- The Washington Times - Tuesday, August 7, 2001

ASSATEAGUE ISLAND, Md. — Like a sand castle before an advancing tide, the northern end of this 37-mile-long barrier island slowly washes away.
Wind and water have been rolling Assateague west for eons, but a jetty built in 1935 to preserve an inlet between Ocean City and Assateague has blocked a replenishing flow of sand from the sea.
Since then, the island's northern end has eroded in some stretches to only a few hundred yards wide and a few feet above sea level. National Park Service officials say a strong storm or two could trigger the breakup of this island famous for wild horses.
"Ultimately, the northern end of the island will just disappear," says Carl Zimmerman, chief of resource management at Assateague Island National Seashore.
To prevent that, the Park Service has devised a 25-year, $50-million-plus beach-restoration plan that pumps millions of yards of sand ashore. The effort, scheduled to start this fall, has been designed to minimize any adverse environmental impact, Mr. Zimmerman says.
Environmentalists such as Mildred Kriemelmeyer, however, say the plan is futile, environmentally suspect and a waste of taxpayers' money.
"You just can't keep fighting Mother Nature and fighting water," says Ms. Kriemelmeyer, former president of the Maryland Conservation Coalition. The coalition, an umbrella group for state environmental organizations, opposes the two-stage restoration plan.
In the short term, the Army Corps of Engineers will dredge sand from a shoal four miles offshore and pump it onto the northern end of the island.
The 1.8 million cubic yards of sand will create a new strip of beach 5 1/2 miles long, 100 feet wide and up to 6 feet deep starting 1.6 miles south of the jetty. It will include a 2 1/2-foot-high berm to minimize storm surges across the island.
In the long term, the corps will dredge 190,000 cubic yards of sand twice a year from shoals created by the jetty closer to shore, south of Ocean City. The corps then will dump the sand off Assateague and let waves wash it ashore, mimicking what would occur naturally if the jetty hadn't been built.
The first stage will cost $19.1 million and the second $30 million to $50 million over 25 years, corps project manager Dara Liew says.
The corps will fund the first phase, while the corps and National Park Service will split funding of the second phase, Mr. Zimmerman says. Congress already has authorized $35 million; more funding depends on future appropriations bills.
Ms. Kriemelmeyer doubts the government would spend any money countering Assateague's erosion if it weren't for the burgeoning waterfront development across Sinepuxent Bay, the shallow coastal waterway separating the island and the mainland.
"Nobody would care if those houses weren't on the shoreline over on West Ocean City," she says.
Taxpayers would come out ahead if the government bought out property owners instead of trying to restore Assateague, Ms. Kriemelmeyer says. "It would be cheaper and a better use of the money than to constantly pour sand on that island when it's just going to wash away," she says.
Mr. Zimmerman says if the northern end of Assateague disappears, "that mainland property's going to be oceanfront property," but he says there are other compelling reasons to keep the island intact.
Assateague is an ecological treasure, the only natural barrier-island habitat in Maryland. Besides its horses, Assateague hosts scores of migratory bird species.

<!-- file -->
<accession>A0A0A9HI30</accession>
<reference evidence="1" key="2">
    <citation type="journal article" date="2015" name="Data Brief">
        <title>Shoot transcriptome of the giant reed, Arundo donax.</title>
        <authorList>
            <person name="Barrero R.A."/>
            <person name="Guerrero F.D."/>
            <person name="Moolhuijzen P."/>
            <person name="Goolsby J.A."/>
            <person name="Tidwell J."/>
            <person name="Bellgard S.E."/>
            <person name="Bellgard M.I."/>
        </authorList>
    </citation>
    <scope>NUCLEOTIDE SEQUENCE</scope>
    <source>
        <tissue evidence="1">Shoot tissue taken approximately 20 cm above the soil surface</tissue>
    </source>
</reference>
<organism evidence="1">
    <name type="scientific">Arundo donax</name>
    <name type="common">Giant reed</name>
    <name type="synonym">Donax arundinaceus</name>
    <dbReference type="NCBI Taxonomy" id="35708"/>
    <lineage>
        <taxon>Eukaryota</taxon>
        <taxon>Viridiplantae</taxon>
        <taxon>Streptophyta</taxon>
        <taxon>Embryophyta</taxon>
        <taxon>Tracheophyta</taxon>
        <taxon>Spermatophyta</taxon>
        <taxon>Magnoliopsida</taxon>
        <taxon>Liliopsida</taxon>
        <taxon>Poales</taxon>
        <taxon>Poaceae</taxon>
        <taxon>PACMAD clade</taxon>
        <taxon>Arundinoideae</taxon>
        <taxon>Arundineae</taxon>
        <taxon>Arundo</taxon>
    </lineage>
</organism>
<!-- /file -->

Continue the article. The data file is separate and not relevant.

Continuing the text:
More than 2 million people visit the National Seashore every year to marvel at its wildlife, hunt, fish and camp on its beaches, the Park Service says. The island's endangered northern end also includes a small park run by the state of Maryland.
Assateague has become a significant tourist attraction as an unspoiled alternative to Ocean City's high-density development, Mr. Zimmerman says.
"The bottom line is, you're going to lose a valuable recreational resource," he adds.
The disappearance of the island's northern end also would make it more difficult and expensive to maintain both the navigation channel on the bay side and the Ocean City inlet, Mr. Zimmerman says.
The threatened portion of the island also is home to threatened species, including a small bird called the piping plover and a plant called the seabeach amaranth.
"It's very valuable wildlife habitat," Mr. Zimmerman says but what the Park Service sees as environmental protection looks more like destruction to environmentalists such as Ms. Kriemelmeyer.
Dredging millions of yards of sand from the ocean floor will disrupt the habitat of creatures in the shoals and the fish that feed on them, she says, and dumping sand on the island will disturb plovers nesting on the beach.
Mr. Zimmerman says the dredging will take sand in shallow scoops across a wide area, minimizing environmental disruption. Most of the sand will be placed below the area where plovers nest and feed, he says.
William A. Smith jokingly tells a visitor that he'll have to leave if he mentions piping plovers. Mr. Smith, 87, and his wife, Harriet, 82, are waiting impatiently for the beach restoration to begin.
The Smiths have owned a small house across Sinepuxent Bay from the island since 1968. They never experienced a flood until a 1992 northeaster created a storm surge that left them with three feet of water on the first floor.
"It was like a tidal wave," Harriet Smith says.
That storm washed away Assateague dunes that had slowed the flow of water across the island. The Smiths and their neighbors in Snug Harbor endured another devastating flood in 1998 before the Army engineers built a temporary sand berm on the island's northern end.
Harriet Smith has little patience with environmentalists such as Ms. Kriemelmeyer. "They'd rather see us flooded out and take care of those little birds," she says.

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